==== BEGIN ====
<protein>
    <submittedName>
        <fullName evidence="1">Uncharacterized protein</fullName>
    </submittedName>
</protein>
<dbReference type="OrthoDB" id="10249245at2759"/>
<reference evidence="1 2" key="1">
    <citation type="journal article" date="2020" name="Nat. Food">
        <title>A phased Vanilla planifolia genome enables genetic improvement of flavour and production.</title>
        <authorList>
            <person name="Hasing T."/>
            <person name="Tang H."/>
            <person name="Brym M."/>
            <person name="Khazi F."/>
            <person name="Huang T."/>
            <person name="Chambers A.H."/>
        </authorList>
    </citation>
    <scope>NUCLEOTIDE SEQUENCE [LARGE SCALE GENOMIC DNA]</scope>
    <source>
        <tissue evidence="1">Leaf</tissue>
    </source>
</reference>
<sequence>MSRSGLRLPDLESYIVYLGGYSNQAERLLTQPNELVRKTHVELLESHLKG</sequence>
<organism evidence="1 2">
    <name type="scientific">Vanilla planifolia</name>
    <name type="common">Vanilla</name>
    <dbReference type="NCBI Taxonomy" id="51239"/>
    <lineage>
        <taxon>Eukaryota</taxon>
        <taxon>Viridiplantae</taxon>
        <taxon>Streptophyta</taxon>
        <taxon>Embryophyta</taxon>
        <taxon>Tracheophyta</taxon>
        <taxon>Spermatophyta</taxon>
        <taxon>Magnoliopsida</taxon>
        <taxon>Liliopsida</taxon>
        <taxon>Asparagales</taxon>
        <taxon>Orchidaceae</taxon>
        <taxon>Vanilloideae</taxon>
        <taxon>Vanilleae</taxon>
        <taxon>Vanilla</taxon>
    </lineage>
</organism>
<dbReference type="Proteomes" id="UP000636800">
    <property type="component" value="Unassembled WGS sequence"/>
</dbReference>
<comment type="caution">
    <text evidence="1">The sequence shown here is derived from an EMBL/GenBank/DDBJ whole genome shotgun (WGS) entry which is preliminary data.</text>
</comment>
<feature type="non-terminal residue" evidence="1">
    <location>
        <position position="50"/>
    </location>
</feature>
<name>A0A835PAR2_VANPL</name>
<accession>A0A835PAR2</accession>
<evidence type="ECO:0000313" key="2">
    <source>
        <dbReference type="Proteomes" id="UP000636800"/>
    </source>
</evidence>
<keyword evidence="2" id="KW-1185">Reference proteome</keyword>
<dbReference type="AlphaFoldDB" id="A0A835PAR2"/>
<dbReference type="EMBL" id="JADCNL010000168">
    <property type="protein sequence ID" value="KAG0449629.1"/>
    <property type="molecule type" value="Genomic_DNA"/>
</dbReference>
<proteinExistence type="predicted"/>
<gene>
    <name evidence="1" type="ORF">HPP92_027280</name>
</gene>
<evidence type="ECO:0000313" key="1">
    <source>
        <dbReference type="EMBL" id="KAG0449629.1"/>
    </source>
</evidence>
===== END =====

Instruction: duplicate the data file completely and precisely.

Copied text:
<protein>
    <submittedName>
        <fullName evidence="1">Uncharacterized protein</fullName>
    </submittedName>
</protein>
<dbReference type="OrthoDB" id="10249245at2759"/>
<reference evidence="1 2" key="1">
    <citation type="journal article" date="2020" name="Nat. Food">
        <title>A phased Vanilla planifolia genome enables genetic improvement of flavour and production.</title>
        <authorList>
            <person name="Hasing T."/>
            <person name="Tang H."/>
            <person name="Brym M."/>
            <person name="Khazi F."/>
            <person name="Huang T."/>
            <person name="Chambers A.H."/>
        </authorList>
    </citation>
    <scope>NUCLEOTIDE SEQUENCE [LARGE SCALE GENOMIC DNA]</scope>
    <source>
        <tissue evidence="1">Leaf</tissue>
    </source>
</reference>
<sequence>MSRSGLRLPDLESYIVYLGGYSNQAERLLTQPNELVRKTHVELLESHLKG</sequence>
<organism evidence="1 2">
    <name type="scientific">Vanilla planifolia</name>
    <name type="common">Vanilla</name>
    <dbReference type="NCBI Taxonomy" id="51239"/>
    <lineage>
        <taxon>Eukaryota</taxon>
        <taxon>Viridiplantae</taxon>
        <taxon>Streptophyta</taxon>
        <taxon>Embryophyta</taxon>
        <taxon>Tracheophyta</taxon>
        <taxon>Spermatophyta</taxon>
        <taxon>Magnoliopsida</taxon>
        <taxon>Liliopsida</taxon>
        <taxon>Asparagales</taxon>
        <taxon>Orchidaceae</taxon>
        <taxon>Vanilloideae</taxon>
        <taxon>Vanilleae</taxon>
        <taxon>Vanilla</taxon>
    </lineage>
</organism>
<dbReference type="Proteomes" id="UP000636800">
    <property type="component" value="Unassembled WGS sequence"/>
</dbReference>
<comment type="caution">
    <text evidence="1">The sequence shown here is derived from an EMBL/GenBank/DDBJ whole genome shotgun (WGS) entry which is preliminary data.</text>
</comment>
<feature type="non-terminal residue" evidence="1">
    <location>
        <position position="50"/>
    </location>
</feature>
<name>A0A835PAR2_VANPL</name>
<accession>A0A835PAR2</accession>
<evidence type="ECO:0000313" key="2">
    <source>
        <dbReference type="Proteomes" id="UP000636800"/>
    </source>
</evidence>
<keyword evidence="2" id="KW-1185">Reference proteome</keyword>
<dbReference type="AlphaFoldDB" id="A0A835PAR2"/>
<dbReference type="EMBL" id="JADCNL010000168">
    <property type="protein sequence ID" value="KAG0449629.1"/>
    <property type="molecule type" value="Genomic_DNA"/>
</dbReference>
<proteinExistence type="predicted"/>
<gene>
    <name evidence="1" type="ORF">HPP92_027280</name>
</gene>
<evidence type="ECO:0000313" key="1">
    <source>
        <dbReference type="EMBL" id="KAG0449629.1"/>
    </source>
</evidence>